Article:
The Best Ruins to Visit Near Tulum

The beachside ruins at Tulum are among the most visited archaeological ruins in Mexico
The beachside ruins at Tulum are among the most visited archaeological ruins in Mexico | © Radek Hofman / Alamy
Photo of Siobhan Grogan
4 September 2021

Tulum isn’t all about dazzling white sand, tropical temperatures and Tiffany-blue seas – although you won’t have to search hard to find any of those things. This hip Mexican destination was once the location of a Mayan walled city, situated on a cliff facing the rising sun and possibly known as Zama, meaning ‘dawn’. It’s now one of the world’s best-preserved coastal Mayan sites, offering tourists a glimpse of this extraordinary ancient civilisation – plus knockout Caribbean views – while other spectacular ruins are within easy reach by car or bus.

You can now book an exclusive tour with Culture Trip and explore the highlights of this incredible region on a nine-day Yucatán peninsula trip.

Temple of the Warriors

Ruins
Map View
Temple of the Warriors, Chichen Itza, Mexico
Temple of the Warriors, Chichen Itza, Mexico | © o Ann Snover / Alamy Stock Photo
Stand back and be wowed by this imposing site in Chichen Itza, often dubbed one of the New Wonders of the World. Comprising four platforms and 200 columns, the temple has a wide staircase leading to a Chac Mool statue holding a plate. He was believed to be a messenger to the gods and some believe the hearts of sacrificial victims would have been placed on the plate as crowds watched on below.

Chichén Itzá, El Castillo

Archaeological site
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Famous Pyramid of Kukulcan at Chichen Itza, the largest archaeological cities of the pre-Columbian Maya civilization in the Yucatan Peninsula of Mexico 2ARM53P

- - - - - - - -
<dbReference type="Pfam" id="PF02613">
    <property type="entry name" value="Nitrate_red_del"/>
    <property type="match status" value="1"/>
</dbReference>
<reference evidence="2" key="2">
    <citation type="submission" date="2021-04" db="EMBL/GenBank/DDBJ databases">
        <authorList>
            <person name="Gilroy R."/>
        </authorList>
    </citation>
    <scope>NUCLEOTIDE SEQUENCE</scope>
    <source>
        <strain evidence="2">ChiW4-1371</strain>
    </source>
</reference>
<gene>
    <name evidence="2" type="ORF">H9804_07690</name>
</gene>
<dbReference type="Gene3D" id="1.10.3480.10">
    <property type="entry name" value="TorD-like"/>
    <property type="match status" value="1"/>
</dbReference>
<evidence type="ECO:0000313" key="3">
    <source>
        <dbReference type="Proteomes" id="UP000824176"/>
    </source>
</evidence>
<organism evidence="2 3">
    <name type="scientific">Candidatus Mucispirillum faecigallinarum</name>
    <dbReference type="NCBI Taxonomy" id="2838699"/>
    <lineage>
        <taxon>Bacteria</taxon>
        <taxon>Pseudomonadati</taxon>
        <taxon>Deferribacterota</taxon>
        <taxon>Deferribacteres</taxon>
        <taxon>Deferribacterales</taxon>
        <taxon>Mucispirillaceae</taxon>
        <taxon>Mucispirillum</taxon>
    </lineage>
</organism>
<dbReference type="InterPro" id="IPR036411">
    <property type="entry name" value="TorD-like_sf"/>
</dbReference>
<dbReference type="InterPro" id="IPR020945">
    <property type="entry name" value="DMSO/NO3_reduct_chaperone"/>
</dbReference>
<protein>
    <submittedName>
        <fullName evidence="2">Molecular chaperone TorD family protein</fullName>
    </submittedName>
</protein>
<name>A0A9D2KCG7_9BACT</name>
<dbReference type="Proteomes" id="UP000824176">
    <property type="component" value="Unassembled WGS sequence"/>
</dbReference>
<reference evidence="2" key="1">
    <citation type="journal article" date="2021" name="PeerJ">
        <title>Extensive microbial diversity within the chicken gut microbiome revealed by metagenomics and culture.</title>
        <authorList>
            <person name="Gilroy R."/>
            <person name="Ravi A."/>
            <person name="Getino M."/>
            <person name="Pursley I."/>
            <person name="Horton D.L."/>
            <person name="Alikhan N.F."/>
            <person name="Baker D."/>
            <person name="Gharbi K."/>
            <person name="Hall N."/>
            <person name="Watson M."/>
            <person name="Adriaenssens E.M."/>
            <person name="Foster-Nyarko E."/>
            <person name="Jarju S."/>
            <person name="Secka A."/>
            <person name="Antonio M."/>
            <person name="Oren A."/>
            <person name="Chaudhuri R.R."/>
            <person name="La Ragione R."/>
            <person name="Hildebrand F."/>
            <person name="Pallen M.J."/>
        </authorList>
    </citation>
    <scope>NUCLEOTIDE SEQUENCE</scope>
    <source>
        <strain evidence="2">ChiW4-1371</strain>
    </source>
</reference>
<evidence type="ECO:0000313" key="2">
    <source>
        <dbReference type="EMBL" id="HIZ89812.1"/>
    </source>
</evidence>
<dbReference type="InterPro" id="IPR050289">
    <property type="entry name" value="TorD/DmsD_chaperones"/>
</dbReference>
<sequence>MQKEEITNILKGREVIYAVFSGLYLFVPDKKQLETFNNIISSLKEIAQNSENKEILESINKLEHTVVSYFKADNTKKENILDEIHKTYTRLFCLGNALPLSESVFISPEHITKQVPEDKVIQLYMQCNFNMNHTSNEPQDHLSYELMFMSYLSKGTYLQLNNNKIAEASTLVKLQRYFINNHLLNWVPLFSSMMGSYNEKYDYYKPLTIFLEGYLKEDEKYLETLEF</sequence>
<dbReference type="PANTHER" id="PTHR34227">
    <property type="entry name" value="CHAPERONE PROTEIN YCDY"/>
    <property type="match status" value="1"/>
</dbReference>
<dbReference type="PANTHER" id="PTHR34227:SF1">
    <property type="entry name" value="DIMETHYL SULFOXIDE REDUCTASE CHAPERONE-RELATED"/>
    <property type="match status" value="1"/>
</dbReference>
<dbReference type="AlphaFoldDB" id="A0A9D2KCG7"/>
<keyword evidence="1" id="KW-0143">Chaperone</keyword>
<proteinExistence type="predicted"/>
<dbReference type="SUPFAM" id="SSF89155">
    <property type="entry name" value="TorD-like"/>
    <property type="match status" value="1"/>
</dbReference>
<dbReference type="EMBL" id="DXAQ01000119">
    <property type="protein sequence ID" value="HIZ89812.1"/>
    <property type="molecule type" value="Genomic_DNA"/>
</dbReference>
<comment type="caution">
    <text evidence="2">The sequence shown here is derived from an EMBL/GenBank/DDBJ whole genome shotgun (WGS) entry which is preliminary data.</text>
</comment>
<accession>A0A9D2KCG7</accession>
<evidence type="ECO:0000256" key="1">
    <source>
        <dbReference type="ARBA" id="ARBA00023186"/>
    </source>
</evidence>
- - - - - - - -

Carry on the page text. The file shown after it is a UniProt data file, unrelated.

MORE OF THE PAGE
© Ronnie Chua / Alamy Stock Photo
You won’t struggle to find this spectacular stone pyramid, rising towards the sky in the centre of the Mayan city of Chichen Itza, around two hours from Tulum. At 25m (82ft), this structure was built over an original pre-Toltec building from around AD 800, with the current pyramid dedicated to Kukulcan, a Mayan snake god. The whole pyramid represents a calendar as there are four staircases with 91 steps each plus the temple platform, making 365 steps in total.

Adoratorio ruinas Chac-hal-al

Ruins
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Ruins of the Mayan temple grounds at Tulum, Quintana Roo, Yucatan, Mexico
Ruins of the Mayan temple grounds at Tulum, Quintana Roo, Yucatan, Mexico | © Brian Jannsen / Alamy Stock Photo

Swerve the crowds at the better-known Mayan ruins in Tulum and head to this lesser-known delight in Puerto Aventuras, about half an hour away. This Mayan temple is tucked away in a natural harbour within a gated residential community but if you ask really nicely at the gate, you should be allowed inside for a peek at this excellently preserved ceremonial building. Afterwards, cross the road for a stroll along the idyllic shoreline path.

Playa Ruinas

Natural Feature, Historical Landmark, Ruins, Architectural Landmark
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Tulum, Mexico - January 24, 2018: Playa Ruinas, a beach frequented by visitors to the Tulum archeological site
Playa Ruinas, a beach frequented by visitors to the Tulum archeological site | © Jürgen Bochynek / Alamy Stock Photo

What could be better than a patch of postcard-perfect beach washed by the foaming Caribbean Sea? Try one overlooked by an extraordinary Mayan ruin at one of the most recognised sites in all the Yucatan Peninsula. The clifftop castle was built as a watchtower and is now the third most visited archaeological site in Mexico after Teotihuacan and Chichen Itza. Just don’t forget your swimsuit for a dip in the sea once you’ve explored the crumbling ruins.

Tulum Archaeological Zone

Ruins
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Tulum | © Christian Córdova / Flickr